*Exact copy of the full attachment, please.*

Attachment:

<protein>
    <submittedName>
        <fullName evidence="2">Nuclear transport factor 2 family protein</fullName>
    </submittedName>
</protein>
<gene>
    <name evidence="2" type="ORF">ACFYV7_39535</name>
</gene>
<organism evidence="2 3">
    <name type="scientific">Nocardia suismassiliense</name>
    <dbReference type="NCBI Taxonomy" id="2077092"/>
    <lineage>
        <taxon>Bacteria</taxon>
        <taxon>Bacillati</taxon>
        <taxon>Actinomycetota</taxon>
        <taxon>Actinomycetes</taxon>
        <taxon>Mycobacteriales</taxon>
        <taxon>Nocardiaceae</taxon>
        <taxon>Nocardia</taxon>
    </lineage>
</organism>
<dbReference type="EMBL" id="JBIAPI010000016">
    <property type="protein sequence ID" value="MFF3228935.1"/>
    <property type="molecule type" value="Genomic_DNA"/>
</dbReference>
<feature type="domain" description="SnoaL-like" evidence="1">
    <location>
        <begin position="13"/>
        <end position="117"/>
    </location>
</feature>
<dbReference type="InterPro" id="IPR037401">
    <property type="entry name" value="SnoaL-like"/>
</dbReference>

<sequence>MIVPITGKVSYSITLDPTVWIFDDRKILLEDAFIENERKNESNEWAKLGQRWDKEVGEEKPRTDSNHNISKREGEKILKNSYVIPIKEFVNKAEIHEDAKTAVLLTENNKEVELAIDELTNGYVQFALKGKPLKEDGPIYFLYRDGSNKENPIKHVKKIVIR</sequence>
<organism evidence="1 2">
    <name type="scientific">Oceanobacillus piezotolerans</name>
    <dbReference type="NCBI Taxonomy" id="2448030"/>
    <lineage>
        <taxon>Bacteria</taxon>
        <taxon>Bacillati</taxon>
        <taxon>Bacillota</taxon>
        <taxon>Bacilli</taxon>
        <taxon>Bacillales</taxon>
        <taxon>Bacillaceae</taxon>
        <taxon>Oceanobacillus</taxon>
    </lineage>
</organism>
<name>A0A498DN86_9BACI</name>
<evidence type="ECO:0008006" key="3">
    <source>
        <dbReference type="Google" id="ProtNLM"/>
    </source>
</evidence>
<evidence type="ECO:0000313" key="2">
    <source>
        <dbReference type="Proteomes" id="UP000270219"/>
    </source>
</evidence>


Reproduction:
<protein>
    <submittedName>
        <fullName evidence="2">Nuclear transport factor 2 family protein</fullName>
    </submittedName>
</protein>
<gene>
    <name evidence="2" type="ORF">ACFYV7_39535</name>
</gene>
<organism evidence="2 3">
    <name type="scientific">Nocardia suismassiliense</name>
    <dbReference type="NCBI Taxonomy" id="2077092"/>
    <lineage>
        <taxon>Bacteria</taxon>
        <taxon>Bacillati</taxon>
        <taxon>Actinomycetota</taxon>
        <taxon>Actinomycetes</taxon>
        <taxon>Mycobacteriales</taxon>
        <taxon>Nocardiaceae</taxon>
        <taxon>Nocardia</taxon>
    </lineage>
</organism>
<dbReference type="EMBL" id="JBIAPI010000016">
    <property type="protein sequence ID" value="MFF3228935.1"/>
    <property type="molecule type" value="Genomic_DNA"/>
</dbReference>
<feature type="domain" description="SnoaL-like" evidence="1">
    <location>
        <begin position="13"/>
        <end position="117"/>
    </location>
</feature>
<dbReference type="InterPro" id="IPR037401">
    <property type="entry name" value="SnoaL-like"/>
</dbReference>

<sequence>MIVPITGKVSYSITLDPTVWIFDDRKILLEDAFIENERKNESNEWAKLGQRWDKEVGEEKPRTDSNHNISKREGEKILKNSYVIPIKEFVNKAEIHEDAKTAVLLTENNKEVELAIDELTNGYVQFALKGKPLKEDGPIYFLYRDGSNKENPIKHVKKIVIR</sequence>
<organism evidence="1 2">
    <name type="scientific">Oceanobacillus piezotolerans</name>
    <dbReference type="NCBI Taxonomy" id="2448030"/>
    <lineage>
        <taxon>Bacteria</taxon>
        <taxon>Bacillati</taxon>
        <taxon>Bacillota</taxon>
        <taxon>Bacilli</taxon>
        <taxon>Bacillales</taxon>
        <taxon>Bacillaceae</taxon>
        <taxon>Oceanobacillus</taxon>
    </lineage>
</organism>
<name>A0A498DN86_9BACI</name>
<evidence type="ECO:0008006" key="3">
    <source>
        <dbReference type="Google" id="ProtNLM"/>
    </source>
</evidence>
<evidence type="ECO:0000313" key="2">
    <source>
        <dbReference type="Proteomes" id="UP000270219"/>
    </source>
</evidence>